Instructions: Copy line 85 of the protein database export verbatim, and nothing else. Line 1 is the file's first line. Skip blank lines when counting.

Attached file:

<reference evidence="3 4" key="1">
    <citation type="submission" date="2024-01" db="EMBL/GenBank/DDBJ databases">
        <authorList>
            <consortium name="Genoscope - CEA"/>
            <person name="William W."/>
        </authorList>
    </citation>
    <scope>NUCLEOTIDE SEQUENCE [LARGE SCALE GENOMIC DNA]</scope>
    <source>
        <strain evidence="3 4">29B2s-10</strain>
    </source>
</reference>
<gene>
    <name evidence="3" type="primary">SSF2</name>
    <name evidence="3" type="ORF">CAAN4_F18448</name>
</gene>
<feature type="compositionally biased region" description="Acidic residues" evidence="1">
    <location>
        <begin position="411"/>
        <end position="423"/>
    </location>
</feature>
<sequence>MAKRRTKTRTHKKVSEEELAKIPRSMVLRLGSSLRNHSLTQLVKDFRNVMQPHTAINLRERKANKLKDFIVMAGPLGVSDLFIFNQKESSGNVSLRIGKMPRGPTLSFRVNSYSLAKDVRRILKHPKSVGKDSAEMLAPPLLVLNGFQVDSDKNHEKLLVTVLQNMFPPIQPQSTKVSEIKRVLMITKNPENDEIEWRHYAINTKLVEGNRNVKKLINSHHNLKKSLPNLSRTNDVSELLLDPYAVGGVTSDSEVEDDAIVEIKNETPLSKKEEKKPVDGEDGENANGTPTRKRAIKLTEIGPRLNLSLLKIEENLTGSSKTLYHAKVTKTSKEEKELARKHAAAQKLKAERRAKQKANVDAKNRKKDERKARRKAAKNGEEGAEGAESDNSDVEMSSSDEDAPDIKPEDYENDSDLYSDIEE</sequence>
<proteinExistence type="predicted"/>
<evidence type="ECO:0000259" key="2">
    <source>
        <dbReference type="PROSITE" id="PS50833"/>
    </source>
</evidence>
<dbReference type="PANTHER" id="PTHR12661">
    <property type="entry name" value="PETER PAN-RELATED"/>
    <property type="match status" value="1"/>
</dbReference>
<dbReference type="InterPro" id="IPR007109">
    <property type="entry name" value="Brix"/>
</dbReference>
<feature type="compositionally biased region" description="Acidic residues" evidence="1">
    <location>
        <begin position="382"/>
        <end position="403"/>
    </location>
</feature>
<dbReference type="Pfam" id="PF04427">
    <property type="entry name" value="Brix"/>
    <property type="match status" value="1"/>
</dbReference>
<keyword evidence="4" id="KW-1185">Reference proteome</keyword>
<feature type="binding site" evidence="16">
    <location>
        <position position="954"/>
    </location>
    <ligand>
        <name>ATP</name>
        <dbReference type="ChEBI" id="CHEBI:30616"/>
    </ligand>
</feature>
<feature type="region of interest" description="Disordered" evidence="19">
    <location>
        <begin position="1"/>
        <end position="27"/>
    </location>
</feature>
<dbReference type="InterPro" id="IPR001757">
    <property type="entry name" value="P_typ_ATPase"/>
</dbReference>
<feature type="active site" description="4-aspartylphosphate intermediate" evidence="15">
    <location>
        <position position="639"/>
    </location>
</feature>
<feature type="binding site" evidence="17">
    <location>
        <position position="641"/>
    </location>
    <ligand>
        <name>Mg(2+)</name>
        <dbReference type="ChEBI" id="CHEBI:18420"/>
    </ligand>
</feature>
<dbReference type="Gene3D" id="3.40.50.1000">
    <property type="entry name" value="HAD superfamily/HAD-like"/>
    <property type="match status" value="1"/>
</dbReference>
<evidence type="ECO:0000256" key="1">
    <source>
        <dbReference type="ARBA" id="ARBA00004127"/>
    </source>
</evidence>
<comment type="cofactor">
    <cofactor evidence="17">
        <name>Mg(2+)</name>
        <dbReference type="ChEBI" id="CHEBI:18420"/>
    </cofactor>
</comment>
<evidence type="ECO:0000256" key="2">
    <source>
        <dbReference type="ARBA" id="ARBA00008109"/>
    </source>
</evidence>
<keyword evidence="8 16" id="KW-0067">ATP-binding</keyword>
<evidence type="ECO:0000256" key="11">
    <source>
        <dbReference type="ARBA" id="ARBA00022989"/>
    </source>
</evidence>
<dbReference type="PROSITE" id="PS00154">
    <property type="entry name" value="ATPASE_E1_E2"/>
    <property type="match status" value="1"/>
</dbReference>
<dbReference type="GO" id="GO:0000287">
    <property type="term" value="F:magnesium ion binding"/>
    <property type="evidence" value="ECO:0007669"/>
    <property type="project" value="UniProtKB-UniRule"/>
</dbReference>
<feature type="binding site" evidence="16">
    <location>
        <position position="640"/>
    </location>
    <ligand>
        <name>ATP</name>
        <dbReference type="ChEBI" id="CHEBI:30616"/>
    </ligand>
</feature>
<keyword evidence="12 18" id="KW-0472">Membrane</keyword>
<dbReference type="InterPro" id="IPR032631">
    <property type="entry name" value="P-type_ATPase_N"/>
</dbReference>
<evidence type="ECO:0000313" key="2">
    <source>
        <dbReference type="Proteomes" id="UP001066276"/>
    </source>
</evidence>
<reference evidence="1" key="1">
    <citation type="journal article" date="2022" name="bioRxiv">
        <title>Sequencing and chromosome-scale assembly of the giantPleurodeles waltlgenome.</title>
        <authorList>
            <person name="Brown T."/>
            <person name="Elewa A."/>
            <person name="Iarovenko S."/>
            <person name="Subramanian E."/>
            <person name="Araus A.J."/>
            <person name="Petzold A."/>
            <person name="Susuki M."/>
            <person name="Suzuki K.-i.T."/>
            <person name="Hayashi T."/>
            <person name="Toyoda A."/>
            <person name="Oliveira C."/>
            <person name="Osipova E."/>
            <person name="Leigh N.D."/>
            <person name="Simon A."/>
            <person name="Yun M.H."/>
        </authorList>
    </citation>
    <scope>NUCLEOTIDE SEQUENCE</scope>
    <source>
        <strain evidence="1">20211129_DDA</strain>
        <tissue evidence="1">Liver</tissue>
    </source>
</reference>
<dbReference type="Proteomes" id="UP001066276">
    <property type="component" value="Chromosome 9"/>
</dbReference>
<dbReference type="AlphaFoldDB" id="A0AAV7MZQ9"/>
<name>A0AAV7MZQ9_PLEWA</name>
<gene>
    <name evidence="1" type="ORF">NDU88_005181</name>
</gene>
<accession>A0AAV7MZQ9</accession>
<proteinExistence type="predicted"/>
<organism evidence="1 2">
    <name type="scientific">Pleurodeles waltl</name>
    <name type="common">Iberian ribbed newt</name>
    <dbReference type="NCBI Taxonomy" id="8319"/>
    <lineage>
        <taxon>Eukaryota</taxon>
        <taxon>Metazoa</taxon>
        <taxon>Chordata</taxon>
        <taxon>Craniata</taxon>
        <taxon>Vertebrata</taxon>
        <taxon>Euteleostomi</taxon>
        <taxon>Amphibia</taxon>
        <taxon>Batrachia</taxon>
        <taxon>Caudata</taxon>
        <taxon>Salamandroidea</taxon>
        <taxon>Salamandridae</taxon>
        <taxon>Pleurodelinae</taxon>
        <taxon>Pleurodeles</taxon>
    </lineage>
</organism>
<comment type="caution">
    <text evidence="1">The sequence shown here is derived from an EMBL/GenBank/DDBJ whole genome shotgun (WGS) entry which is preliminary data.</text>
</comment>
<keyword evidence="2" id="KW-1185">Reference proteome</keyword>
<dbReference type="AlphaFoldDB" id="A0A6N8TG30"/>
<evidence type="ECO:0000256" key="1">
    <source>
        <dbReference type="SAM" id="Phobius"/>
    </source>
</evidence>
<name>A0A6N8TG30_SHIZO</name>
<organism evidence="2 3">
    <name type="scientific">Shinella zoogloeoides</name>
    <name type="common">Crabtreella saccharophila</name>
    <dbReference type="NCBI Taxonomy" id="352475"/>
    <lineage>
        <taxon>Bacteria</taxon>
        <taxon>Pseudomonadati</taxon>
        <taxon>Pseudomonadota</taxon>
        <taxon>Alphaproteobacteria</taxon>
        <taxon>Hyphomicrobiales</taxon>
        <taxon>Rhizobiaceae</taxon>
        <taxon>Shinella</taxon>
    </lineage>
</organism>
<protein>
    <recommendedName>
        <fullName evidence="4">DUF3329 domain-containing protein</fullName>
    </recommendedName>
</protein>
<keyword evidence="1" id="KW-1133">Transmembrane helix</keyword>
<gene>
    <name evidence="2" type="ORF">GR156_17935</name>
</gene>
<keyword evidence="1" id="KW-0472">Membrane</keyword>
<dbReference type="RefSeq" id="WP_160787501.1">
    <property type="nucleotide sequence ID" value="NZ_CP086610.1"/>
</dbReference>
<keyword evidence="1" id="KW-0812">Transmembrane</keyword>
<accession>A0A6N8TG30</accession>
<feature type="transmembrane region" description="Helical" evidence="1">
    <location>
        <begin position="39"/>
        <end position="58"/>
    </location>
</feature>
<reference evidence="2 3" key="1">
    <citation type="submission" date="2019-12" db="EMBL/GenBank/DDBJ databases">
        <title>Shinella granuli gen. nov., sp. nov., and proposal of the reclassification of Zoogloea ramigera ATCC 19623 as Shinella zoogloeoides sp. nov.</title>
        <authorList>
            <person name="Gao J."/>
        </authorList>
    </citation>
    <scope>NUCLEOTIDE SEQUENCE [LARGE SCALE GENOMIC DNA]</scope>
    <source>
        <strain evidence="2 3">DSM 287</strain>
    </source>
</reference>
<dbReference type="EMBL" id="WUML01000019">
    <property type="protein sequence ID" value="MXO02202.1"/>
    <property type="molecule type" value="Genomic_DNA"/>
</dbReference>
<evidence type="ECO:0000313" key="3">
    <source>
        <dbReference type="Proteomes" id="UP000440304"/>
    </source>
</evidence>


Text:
    <source>